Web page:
June 2002

The Web Site

This month marks an anniversary of sorts for the GFSA Web site. While the site in its present form went "live" in October of 2000, we started up a Web presence at this URL in June of 2000. The original site contained coverage of the 2000 convention, which is now a topic under GFSA activities. The chairman and the Web master express their gratitude to the many who have contributed to this site and continue to do so; without the support, expertise, and creativity of these individuals, we would not have been able to offer a society Web site. The Internet continues to be one of the most vital communication channels for the goldfish hobby, and the GFSA is both proud to be a part of that resource and gratified to see the upsurge in other really high quality club sites since 2000.

The site closes out 2-years with about 80K hits. This is something slightly greater than 100 hits per day. While many commercial sites may receive 80K hits in a day, the GFSA considers the performance of this Web site to be a success. We have a very narrow mission and cater to a very select demographic: people with a long-term commitment to goldfish who want to associate with others with similar interests. We will continue to pursue serving the goldfish hobby as best we can, through this Web site and other society activities. Thank you for your support!


The GFSA seeks new and reprintable articles and pictures for its bimonthly magazine. Contribute something to the Goldfish Report! Please provide any articles, news items, photos, comments and requests to the editor, Vince McCarty, for inclusion in the Report.

Seasonal Advice

Gary Hater has some words of wisdom for us all:


Splitting water lilies is critical for proper bloom size. Use Channel Lock or a Vise Grip pliers to drag the pots out of the pond, by grabbing the pot edge. Use a big old butcher or hunting knife to divide the tubers. Care should be taken to never bury the crown of the tuber and to angle the tuber at about 30 degrees. Soil should be heavy and contain clay. Excess tubers can be stored in a bucket of water for weeks as long as they get some sun. If you fertilize the individual pots, care must be taken to watch the ammonia concentration in the ponds. The leaching of the fertilizer can be lethal. If the fish seem stressed, do a 30% water change twice a week for about three weeks.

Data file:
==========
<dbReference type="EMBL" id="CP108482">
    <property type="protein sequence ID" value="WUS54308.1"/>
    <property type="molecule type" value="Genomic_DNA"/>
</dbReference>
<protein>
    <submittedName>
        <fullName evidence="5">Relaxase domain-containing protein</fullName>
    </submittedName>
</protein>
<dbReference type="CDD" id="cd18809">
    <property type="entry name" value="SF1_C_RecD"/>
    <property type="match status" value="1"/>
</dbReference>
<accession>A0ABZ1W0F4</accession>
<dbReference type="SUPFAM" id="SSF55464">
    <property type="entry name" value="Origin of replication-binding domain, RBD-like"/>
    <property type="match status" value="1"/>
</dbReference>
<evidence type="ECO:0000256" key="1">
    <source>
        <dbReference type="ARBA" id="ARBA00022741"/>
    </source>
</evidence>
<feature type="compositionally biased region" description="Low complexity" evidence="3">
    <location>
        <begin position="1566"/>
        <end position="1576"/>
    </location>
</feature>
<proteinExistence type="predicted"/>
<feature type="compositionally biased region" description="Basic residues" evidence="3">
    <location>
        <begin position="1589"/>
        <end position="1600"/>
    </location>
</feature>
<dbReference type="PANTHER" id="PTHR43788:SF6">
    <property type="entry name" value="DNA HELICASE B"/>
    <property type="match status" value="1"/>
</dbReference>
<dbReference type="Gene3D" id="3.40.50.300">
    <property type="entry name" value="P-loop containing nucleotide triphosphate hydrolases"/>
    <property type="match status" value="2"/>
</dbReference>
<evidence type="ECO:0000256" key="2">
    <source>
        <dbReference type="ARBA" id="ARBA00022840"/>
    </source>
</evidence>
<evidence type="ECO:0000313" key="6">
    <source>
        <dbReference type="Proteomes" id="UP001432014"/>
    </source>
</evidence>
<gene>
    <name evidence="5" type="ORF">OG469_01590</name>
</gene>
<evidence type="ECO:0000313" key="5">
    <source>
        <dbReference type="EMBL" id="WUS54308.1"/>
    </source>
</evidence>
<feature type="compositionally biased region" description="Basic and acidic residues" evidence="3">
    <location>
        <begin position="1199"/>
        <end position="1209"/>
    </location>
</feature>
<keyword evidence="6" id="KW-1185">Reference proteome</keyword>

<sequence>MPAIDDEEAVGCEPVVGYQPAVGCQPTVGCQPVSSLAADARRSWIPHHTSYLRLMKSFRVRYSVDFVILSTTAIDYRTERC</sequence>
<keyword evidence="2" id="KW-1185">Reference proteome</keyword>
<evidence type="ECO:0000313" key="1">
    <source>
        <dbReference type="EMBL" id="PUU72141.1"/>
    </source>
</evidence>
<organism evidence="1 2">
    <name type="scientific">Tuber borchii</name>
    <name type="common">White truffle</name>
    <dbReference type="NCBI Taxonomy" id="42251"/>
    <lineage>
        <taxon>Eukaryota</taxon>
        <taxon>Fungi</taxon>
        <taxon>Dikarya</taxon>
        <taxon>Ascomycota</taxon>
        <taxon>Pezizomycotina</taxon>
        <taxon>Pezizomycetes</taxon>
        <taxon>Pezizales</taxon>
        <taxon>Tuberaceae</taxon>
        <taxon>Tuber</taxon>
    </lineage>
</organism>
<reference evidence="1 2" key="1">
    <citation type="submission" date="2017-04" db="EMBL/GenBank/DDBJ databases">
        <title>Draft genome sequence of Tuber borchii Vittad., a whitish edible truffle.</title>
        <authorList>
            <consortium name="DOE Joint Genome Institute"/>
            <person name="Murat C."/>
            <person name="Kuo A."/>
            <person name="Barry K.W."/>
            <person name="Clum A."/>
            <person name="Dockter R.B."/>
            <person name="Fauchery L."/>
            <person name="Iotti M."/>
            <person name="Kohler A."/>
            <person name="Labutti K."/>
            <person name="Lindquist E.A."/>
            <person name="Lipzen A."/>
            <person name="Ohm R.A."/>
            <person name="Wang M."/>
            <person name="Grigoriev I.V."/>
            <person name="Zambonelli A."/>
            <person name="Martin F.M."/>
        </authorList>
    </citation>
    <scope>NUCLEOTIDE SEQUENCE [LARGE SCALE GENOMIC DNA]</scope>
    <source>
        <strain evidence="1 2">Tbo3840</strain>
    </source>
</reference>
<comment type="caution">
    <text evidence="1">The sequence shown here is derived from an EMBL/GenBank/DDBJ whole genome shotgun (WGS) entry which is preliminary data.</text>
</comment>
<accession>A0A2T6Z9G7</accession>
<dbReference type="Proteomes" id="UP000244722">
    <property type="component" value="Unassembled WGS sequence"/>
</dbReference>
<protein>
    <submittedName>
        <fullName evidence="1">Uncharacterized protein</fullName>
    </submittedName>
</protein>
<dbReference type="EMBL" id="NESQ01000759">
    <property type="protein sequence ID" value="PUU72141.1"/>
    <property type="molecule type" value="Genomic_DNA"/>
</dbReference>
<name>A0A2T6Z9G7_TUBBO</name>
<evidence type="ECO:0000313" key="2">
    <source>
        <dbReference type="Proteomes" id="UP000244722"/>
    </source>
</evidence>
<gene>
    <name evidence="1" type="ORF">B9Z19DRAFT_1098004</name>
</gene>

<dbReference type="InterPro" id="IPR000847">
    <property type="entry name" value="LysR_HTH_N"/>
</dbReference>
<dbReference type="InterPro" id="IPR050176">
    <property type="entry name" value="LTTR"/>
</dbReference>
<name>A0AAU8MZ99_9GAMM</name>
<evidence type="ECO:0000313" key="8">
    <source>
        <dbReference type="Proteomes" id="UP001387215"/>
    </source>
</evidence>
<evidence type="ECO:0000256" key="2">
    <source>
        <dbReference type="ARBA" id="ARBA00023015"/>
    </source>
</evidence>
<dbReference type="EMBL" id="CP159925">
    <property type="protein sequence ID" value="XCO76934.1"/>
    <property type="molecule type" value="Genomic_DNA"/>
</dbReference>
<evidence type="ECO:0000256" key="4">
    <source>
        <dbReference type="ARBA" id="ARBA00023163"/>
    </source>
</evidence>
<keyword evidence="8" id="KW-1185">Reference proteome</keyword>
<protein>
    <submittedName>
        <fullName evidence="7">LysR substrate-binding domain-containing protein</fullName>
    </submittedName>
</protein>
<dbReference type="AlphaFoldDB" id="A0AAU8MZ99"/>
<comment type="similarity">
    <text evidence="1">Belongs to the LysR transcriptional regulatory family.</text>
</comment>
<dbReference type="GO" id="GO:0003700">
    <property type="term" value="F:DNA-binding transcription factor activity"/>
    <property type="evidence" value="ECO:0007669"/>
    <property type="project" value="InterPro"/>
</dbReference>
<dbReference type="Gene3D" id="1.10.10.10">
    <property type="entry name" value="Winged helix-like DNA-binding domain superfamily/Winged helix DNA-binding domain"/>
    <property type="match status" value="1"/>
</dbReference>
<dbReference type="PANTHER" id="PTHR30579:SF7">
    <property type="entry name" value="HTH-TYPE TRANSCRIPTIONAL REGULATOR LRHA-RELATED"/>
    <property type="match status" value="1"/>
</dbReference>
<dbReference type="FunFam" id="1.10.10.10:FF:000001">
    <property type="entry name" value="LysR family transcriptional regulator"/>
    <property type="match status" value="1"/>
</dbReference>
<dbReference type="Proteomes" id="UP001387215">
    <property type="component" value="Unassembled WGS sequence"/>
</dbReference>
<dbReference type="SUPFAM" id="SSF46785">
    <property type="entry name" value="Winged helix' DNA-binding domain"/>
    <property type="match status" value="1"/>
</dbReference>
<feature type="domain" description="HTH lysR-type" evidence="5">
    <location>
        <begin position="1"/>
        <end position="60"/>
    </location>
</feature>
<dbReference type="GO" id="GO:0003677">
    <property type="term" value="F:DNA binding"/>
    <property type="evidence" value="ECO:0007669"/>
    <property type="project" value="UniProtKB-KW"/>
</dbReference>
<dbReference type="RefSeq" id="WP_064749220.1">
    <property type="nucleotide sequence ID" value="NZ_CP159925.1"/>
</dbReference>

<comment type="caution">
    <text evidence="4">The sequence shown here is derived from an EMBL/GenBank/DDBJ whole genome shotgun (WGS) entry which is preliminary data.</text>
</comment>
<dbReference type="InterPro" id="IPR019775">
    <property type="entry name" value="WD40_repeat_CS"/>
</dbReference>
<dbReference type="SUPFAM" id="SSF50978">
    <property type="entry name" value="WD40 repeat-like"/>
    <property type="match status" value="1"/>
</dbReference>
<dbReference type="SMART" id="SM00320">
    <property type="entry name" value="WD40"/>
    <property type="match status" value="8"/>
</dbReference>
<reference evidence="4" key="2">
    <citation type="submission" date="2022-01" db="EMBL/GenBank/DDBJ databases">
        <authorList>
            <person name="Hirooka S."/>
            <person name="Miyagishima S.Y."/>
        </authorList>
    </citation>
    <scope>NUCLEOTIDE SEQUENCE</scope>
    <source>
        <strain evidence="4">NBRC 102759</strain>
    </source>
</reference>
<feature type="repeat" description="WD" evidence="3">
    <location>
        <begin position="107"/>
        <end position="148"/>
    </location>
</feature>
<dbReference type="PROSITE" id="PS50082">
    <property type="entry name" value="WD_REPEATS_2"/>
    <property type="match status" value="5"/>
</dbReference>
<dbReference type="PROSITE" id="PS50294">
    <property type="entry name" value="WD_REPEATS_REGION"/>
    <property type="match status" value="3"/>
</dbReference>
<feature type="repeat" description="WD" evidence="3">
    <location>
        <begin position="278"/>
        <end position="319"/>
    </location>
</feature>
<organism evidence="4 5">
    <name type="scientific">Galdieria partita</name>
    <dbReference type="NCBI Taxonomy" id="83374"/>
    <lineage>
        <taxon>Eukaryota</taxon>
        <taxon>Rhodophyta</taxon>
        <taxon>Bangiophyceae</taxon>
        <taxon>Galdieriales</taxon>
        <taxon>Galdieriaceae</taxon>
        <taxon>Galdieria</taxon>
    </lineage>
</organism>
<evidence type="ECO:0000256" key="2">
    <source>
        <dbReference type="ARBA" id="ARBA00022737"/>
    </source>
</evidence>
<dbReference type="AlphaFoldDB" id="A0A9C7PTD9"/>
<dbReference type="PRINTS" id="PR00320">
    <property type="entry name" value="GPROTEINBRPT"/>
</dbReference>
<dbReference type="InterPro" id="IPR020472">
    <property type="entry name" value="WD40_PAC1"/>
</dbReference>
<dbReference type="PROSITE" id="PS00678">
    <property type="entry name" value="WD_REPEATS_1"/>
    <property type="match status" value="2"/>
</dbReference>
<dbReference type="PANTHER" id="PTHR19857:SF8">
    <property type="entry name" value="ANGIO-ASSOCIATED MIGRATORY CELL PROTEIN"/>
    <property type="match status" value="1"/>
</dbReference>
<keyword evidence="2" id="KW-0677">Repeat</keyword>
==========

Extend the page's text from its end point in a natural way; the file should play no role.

Old Fish Food:

Take a marker and write the purchase date on your food when you buy it. Often we may buy new prepared foods to try to lower our cost, try something new, or just give our fish some variety. The result can be an assortment of old, partially full fish food containers. Feeding old fish food to fish is much like humans eating stale potato chips, or leftovers in the refrigerator that were from two weeks ago every day for every meal. Fish indoors have very few sources of vitamins other than what we feed to them. If your food is more than six months old, do not use it as the main staple in the diet of "inside" fish. If you have a pond, feed your fish outside the older food. After all, they get other food like insects, algae, and large plants. Another good way to use old fish food is to grind it up and make it into gel food. Too messy? Consider buying a premix from someone like Aquatic Ecosystems and adding old food and crushed vitamins to the mix. Never use food that smells different than when you bought it.